This is the Bond series having its cake and eating it too after spending three films getting the ingredients together. And that’s fine! I love Bond with a passion, and this series is the sole reason I’d wanted to make movies. And even the worst Bond film (Die Another Day/Moonraker) has at least one great thing about it (the glacier chase/the opening mid-air fight), and these remain the quintessential event films: these are Bond movies. They come out only once every two years, and are worth watching in theaters. SPECTRE is no different, and it is definitely worth watching in theaters. Just keep in mind, this is Craig’s Diamonds Are Forever. And that’s fine. Because James Bond will return.
And he’ll be back better than before.
(Special Executive for Counter-intelligence, Terrorism, Revenge and Extortion)
(Seemingly Pointless and Empty Cinematic Title Ultimately Resisting Definitive Exegesis)
Internal Briefing, Office of “M,” MI6 Intelligence, Re: S.P.E.C.T.R.E.
First inscribed into literary panache-hood in 1953, Ian Fleming’s licensed-to-kill cocksman, James Herbert Bond, has been with us for over 62-years now… Hebert?! You fucking kidding me??!! Yeah…Fucking HERBERT!!! If one is to play true detective here, they will find that Sir Ian’s alter-ego has been portrayed by a total of 14 different actors across the media spectreum of television, radio, and film. Perhaps surprisingly, the first bloke to ever play this most prestigious of philandering playboys and killer spies, was an American, by the name of, Barry Nelson – who first portrayed 007, in a 1954 adaptation of, Casino Royale; initially televised on the American anthology series, Climax, on CBS.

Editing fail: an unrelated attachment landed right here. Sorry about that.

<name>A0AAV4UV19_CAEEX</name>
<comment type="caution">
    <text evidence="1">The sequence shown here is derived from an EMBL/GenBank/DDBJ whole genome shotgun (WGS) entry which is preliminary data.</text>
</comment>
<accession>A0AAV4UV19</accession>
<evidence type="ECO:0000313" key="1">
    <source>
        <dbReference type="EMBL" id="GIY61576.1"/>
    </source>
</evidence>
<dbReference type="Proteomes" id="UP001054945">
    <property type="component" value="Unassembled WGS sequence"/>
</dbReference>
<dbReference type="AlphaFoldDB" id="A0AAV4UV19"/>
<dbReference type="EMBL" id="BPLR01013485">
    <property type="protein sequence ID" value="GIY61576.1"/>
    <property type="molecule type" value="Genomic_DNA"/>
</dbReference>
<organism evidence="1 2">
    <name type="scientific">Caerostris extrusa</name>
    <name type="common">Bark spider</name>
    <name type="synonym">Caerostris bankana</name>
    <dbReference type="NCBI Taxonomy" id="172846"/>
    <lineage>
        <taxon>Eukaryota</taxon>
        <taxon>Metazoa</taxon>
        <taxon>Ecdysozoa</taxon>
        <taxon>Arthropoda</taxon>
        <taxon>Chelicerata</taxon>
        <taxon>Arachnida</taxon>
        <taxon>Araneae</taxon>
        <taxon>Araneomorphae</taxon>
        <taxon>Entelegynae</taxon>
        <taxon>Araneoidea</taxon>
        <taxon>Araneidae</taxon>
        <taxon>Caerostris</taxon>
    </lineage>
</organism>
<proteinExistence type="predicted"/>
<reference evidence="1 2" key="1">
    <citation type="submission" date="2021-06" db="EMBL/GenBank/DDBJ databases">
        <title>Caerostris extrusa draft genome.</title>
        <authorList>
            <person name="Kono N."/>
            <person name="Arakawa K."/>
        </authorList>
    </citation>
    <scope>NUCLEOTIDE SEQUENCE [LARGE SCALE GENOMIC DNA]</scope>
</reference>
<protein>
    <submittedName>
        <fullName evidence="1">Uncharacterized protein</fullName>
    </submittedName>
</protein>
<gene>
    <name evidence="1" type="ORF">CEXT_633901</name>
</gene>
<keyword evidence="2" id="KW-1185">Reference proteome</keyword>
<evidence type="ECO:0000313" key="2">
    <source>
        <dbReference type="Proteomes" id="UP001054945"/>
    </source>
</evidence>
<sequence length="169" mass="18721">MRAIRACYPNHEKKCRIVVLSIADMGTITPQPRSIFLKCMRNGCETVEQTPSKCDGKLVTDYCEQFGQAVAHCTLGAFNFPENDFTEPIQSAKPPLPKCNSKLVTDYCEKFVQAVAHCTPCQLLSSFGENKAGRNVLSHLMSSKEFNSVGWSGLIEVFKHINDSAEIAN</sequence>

Following, is a literary review, initiated for intra-departmental dissemination, regarding the MI6 Cinematic Experience Operation, known chronologically as, James Bond 24:
The James Blondian Era of Daniel Craig, has been professionally quartermastered with allusions to legends and lore of a Colder War, and this 21st Century Spectre of Sam Mendesian persuasion, remains rife-to-form with Double-O-entendre; encapsulated within its very namesake – and all the way through, to the very ink of its cephalopodic core…
“The Dead Are Alive…”
As Spectre opens, Hoyte van Hoytema (Interstellar) gives us a spectral lens imbued with amber hued-precision, and he delivers this optic radiance throughout James Bond 24; beginning with an ingeniously extensive tracking shot that surgically lances our eyelids off, upon a devilishly delicious Dia De Muertos extravaganza that appears to be inhabited by all of Mexico City’s mortals. This opener is one of the Bond franchise’s best ever; and I swear to you, the jealous ghost of Orson Welles can be seen wrapped up in his fat skeleton suit admiring it from within, if you look hard enough into the crowd! The eye candy comingles heavier here, than a cornacopia of candy corn macraméd into a collective bikini capable of encapsulating every Bond Girl of All Time.
After Danny Bond absconds from the Muertos crowd, with a stunning Mexicana ingénue to more suitable romantic digs, he immediately sheds his deadhead costume with Supermanian immediacy; and he uncharacteristically leaves his lady behind without nary a press of the flesh. Traversing rooftops askew in feline-fashion, we track Bond on his way to his intended mark – an assassino Italiano, monikered as Marco Sciarra (Alessandra Cremona), who brandishes an octopus-insignia ring. What can happen, when assassins track assassins? Things don’t always go as smoothly as a .338 Lapua Magnum round, down a greased sniper barrel… And this is the point where Spectre first falters into the realm of bone-brittle dust.